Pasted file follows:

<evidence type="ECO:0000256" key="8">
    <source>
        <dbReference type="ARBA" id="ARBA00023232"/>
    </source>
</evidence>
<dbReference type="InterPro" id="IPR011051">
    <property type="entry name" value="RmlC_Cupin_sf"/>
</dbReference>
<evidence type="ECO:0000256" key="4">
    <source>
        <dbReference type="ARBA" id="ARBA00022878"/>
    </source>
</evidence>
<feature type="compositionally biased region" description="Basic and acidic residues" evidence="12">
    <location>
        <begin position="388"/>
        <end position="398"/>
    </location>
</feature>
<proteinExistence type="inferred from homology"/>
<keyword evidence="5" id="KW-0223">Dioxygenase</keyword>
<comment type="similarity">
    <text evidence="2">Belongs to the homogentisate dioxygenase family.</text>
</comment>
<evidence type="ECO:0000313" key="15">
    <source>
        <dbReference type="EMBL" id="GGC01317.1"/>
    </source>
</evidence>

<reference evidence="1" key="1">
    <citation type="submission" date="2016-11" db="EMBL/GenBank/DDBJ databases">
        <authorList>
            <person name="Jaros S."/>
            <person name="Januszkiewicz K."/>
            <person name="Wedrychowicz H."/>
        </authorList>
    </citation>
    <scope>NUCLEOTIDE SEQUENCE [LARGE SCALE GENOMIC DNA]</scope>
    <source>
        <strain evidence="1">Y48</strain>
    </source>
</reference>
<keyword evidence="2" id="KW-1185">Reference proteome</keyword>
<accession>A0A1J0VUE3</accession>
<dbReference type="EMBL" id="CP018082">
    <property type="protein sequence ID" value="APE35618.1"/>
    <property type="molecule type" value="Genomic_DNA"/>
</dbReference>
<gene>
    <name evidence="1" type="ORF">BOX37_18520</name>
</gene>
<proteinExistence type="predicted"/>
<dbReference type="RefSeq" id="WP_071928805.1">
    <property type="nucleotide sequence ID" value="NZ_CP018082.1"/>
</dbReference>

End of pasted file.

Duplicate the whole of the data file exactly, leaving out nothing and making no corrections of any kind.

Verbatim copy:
<evidence type="ECO:0000256" key="8">
    <source>
        <dbReference type="ARBA" id="ARBA00023232"/>
    </source>
</evidence>
<dbReference type="InterPro" id="IPR011051">
    <property type="entry name" value="RmlC_Cupin_sf"/>
</dbReference>
<evidence type="ECO:0000256" key="4">
    <source>
        <dbReference type="ARBA" id="ARBA00022878"/>
    </source>
</evidence>
<feature type="compositionally biased region" description="Basic and acidic residues" evidence="12">
    <location>
        <begin position="388"/>
        <end position="398"/>
    </location>
</feature>
<proteinExistence type="inferred from homology"/>
<keyword evidence="5" id="KW-0223">Dioxygenase</keyword>
<comment type="similarity">
    <text evidence="2">Belongs to the homogentisate dioxygenase family.</text>
</comment>
<evidence type="ECO:0000313" key="15">
    <source>
        <dbReference type="EMBL" id="GGC01317.1"/>
    </source>
</evidence>

<reference evidence="1" key="1">
    <citation type="submission" date="2016-11" db="EMBL/GenBank/DDBJ databases">
        <authorList>
            <person name="Jaros S."/>
            <person name="Januszkiewicz K."/>
            <person name="Wedrychowicz H."/>
        </authorList>
    </citation>
    <scope>NUCLEOTIDE SEQUENCE [LARGE SCALE GENOMIC DNA]</scope>
    <source>
        <strain evidence="1">Y48</strain>
    </source>
</reference>
<keyword evidence="2" id="KW-1185">Reference proteome</keyword>
<accession>A0A1J0VUE3</accession>
<dbReference type="EMBL" id="CP018082">
    <property type="protein sequence ID" value="APE35618.1"/>
    <property type="molecule type" value="Genomic_DNA"/>
</dbReference>
<gene>
    <name evidence="1" type="ORF">BOX37_18520</name>
</gene>
<proteinExistence type="predicted"/>
<dbReference type="RefSeq" id="WP_071928805.1">
    <property type="nucleotide sequence ID" value="NZ_CP018082.1"/>
</dbReference>